The Colorado Health Exchange: Less Choice for More of Your Money


The Colorado Health Benefit Exchange, Connect for Health Colorado (C4HCO), was marketed as reducing costs and increasing choice for individuals and small businesses purchasing health insurance. So far, it does neither. Implementation of the exchange is expected to cost over $100 million with annual operating costs in the tens of millions, and fees will be assessed against insurance premiums. Of the 749 plans submitted to the Colorado Department of Insurance for 2014, 507 are not being offered in the exchange.

Carriers who have submitted plans to the exchange have restricted network coverage. For example, All Insurance uses the UnitedhealthCare Choice Plus Network which does not include Centura Health or HealthONE hospitals. This excludes 23 hospitals in Colorado. Some carriers limit plan availability to certain geographic areas. “HMO Colorado is available statewide to employees residing OUTSIDE Adams, Arapahoe, Broomfield, Denver, Douglas, and Jefferson counties.” These are six of the most populous counties in the State.

Coverage is most limited in Boulder, Grand Junction, Pueblo, and the Resort towns. These areas will have access to about half of the silver level individual and family insurance plans.

C4HCO has also increased costs for rate payers across Colorado.

Insurer filings for 2014 report an Exchange fee of 1.4%, though the Health and Human Services department “proposed that the monthly user fee for insurance providers…will be 3.5% of premiums.” Rocky Mountain HMO explains that “annual increases in the cost of health care are expected to continue, since there are no inherent cost controls in the new plan designs.”

C4HCO was established by SB11-200, co-sponsored by Representative Amy Stephens (R-Monument) and Senator Betty Boyd (D-Lakewood)  in connection with the Patient Protection and Affordable Care Act of 2010 (ACA, ObamaCare), according to the fiscal note for SB11-200. However, Myung Oak Kim, C4HCO’s spokeswoman, said Colorado’s Health Benefit Exchange is something “the Colorado legislature decided to do on its own” in an attempt to distance Colorado’s Health Exchange from the ACA.

The ACA requires implementation of Health Insurance Exchanges. These exchanges are designed to broker small group or individual health insurance plans offered by insurance companies and to distribute premium subsidies to households below 400% of the federal poverty line who are not eligible for Medicaid. States have three choices: set up their own exchanges, allow the Department of Health and Human Services to set up a Federally-facilitated Exchange (FFE) within the state, or enter into a Partnership Exchange whereby the state participates in an FFE. Exchanges must be operational by January 1, 2014.

Colorado did not have to set up a health care exchange. In fact, 27 states have refused to set up exchanges and will default to FFEs. Here’s why: the federal government initially provides the states with funding to set up exchanges—Colorado received $61.4 million for Level 1 and $116.2 million for Level 2, for a total of $177.6 million in federal establishment grants—but the exchanges must be self-sustaining by January 1, 2015. Costs to sustain the Health Exchange are estimated by the state of Tennessee’s Department of Finance and Administration to be $20-$40 million annually. If states default to FFEs, they avoid the administrative nightmare of setting up an exchange and might save their citizens from annual expenses after the federal start-up funds run dry.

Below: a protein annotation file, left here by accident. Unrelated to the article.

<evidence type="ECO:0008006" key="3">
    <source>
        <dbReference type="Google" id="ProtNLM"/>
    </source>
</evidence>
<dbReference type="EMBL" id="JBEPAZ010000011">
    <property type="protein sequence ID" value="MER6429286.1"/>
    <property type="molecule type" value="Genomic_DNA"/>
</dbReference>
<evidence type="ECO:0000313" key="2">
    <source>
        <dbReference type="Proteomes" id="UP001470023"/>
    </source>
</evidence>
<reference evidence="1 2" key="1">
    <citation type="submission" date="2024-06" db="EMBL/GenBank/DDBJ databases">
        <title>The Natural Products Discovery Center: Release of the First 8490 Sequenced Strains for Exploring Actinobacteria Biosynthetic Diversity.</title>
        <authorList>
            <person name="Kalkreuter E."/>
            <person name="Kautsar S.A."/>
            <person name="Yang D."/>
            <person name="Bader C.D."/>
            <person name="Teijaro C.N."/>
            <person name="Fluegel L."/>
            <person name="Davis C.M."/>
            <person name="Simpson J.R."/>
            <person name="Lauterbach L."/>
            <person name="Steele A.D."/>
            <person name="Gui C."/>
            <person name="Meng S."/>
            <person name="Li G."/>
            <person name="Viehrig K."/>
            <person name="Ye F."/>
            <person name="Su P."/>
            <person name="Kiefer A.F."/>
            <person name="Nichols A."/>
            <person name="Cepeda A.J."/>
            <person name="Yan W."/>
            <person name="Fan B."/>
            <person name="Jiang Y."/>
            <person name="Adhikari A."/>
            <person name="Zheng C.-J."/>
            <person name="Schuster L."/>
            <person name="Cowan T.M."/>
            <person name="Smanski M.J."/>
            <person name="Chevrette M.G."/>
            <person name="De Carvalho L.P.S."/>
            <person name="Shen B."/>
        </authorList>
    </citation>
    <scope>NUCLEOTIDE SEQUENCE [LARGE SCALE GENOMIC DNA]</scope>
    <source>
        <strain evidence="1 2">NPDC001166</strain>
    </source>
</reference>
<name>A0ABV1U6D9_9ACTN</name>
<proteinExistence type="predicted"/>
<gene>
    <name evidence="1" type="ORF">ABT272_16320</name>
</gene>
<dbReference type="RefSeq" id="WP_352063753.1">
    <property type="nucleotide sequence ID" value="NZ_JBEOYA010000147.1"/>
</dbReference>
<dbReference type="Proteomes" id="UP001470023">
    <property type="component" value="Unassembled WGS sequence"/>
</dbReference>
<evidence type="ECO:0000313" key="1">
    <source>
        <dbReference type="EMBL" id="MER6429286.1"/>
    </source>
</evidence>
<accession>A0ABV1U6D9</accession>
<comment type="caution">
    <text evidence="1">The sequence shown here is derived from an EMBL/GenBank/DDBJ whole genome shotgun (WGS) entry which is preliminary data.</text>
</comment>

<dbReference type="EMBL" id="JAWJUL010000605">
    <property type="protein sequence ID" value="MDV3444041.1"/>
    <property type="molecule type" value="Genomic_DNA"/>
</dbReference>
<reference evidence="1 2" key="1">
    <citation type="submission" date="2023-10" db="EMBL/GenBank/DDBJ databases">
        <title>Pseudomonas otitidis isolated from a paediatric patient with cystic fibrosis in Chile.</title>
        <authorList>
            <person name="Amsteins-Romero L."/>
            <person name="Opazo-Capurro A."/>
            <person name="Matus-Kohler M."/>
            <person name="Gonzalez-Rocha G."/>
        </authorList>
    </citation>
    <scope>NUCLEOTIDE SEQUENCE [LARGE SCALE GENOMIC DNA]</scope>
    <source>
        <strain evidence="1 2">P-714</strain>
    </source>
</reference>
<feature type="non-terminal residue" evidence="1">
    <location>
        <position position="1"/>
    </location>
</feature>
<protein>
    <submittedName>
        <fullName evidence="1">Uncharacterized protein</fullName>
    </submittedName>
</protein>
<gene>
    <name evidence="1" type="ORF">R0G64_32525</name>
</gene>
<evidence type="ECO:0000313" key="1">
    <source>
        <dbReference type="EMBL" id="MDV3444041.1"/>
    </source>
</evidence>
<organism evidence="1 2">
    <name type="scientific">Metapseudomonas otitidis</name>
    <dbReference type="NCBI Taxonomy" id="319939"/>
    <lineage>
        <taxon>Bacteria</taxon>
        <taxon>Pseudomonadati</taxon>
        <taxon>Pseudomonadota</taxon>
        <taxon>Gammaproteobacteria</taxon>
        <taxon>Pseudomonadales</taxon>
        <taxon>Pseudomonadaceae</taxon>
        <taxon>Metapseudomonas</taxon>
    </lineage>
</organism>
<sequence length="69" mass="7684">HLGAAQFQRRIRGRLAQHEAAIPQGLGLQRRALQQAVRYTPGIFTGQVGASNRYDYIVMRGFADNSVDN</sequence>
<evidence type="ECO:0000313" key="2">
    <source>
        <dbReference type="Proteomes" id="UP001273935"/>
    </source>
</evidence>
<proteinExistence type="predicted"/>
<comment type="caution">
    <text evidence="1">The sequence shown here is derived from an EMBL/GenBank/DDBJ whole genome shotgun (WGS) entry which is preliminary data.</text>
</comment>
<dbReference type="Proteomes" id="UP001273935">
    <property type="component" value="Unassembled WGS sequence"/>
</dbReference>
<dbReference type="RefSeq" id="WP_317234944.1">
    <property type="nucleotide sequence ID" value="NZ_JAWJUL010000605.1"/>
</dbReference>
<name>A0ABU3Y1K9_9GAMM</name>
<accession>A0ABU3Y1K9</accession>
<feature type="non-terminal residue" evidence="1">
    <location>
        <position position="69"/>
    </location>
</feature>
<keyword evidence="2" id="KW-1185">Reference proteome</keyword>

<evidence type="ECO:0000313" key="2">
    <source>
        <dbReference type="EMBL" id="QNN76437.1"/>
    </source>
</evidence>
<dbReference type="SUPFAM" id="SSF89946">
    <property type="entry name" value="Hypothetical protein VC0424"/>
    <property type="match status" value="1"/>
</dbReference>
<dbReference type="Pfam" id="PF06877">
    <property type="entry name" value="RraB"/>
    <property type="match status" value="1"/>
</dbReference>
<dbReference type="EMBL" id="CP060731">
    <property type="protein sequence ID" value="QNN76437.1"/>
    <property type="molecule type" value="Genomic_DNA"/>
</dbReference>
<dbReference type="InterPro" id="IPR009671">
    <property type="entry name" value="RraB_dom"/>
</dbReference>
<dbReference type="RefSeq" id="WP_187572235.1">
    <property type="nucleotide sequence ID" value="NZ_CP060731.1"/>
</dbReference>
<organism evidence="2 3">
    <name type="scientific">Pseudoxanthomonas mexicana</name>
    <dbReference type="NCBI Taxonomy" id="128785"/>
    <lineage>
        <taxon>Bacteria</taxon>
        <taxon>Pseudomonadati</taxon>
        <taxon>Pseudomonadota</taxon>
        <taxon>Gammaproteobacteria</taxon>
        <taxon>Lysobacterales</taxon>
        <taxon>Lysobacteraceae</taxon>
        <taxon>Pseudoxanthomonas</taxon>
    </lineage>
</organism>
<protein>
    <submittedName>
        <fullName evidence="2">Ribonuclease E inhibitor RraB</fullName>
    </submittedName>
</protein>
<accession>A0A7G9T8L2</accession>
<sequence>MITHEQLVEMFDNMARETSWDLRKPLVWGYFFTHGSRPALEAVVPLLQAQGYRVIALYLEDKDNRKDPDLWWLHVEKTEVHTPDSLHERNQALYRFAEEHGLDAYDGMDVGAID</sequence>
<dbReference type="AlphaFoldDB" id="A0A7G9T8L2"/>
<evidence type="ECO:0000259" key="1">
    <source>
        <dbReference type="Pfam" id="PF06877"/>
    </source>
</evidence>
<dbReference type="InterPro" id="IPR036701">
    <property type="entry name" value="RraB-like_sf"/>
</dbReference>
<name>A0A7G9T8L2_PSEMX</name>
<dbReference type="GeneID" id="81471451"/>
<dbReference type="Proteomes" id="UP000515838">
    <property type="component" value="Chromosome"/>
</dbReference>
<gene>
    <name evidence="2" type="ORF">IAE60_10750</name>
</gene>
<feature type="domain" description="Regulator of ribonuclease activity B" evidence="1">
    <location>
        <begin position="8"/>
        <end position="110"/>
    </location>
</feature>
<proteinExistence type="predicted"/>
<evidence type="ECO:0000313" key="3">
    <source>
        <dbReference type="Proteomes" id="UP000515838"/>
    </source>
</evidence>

Compliance with the ACA adds several other costs. The Rocky Mountain HMO filing provides a partial list of new fees and taxes: $1.80 per member per month, a health insurance provider fee, a fee for risk adjustment and data collection, the patient-centered outcomes research tax, and the $5.25 per member per month transitional reinsurance contribution.

People will now pay for benefits they may not need, and unlike those covered by employer health benefits, people who shop in the exchange pay with after-tax dollars. Pediatric vision, pediatric dental, substance abuse, women’s wellness, and habilitative care benefits are all deemed “essential health benefits” under the ACA and add an additional $17.93 per member per month.

Patty Fontneau, CEO of C4HCO, has argued that the Health Exchange allows health care tailored to Colorado needs, but, as the State of Indiana recognizes, federal regulation allows very little flexibility. Fontneau also believes that it “makes sense to do regardless of what happens with the Affordable Care Act. It’s a smart business decision. It allows a competitive marketplace. It will allow a competitive marketplace to have appropriate influence on the cost of health insurance.”

Despite Fontneau’s claims, the exchange is not a competitive marketplace; it is managed competition. Insurers are prohibited from varying rates based on health factors, all enrollees in all non-group plans offered by the issuer must be considered as members of a single risk pool, and carriers may not deny coverage based on pre-existing conditions. Colorado’s choice to establish a Health Insurance Exchange means that the Exchange will likely continue to operate even if the ACA is repealed.


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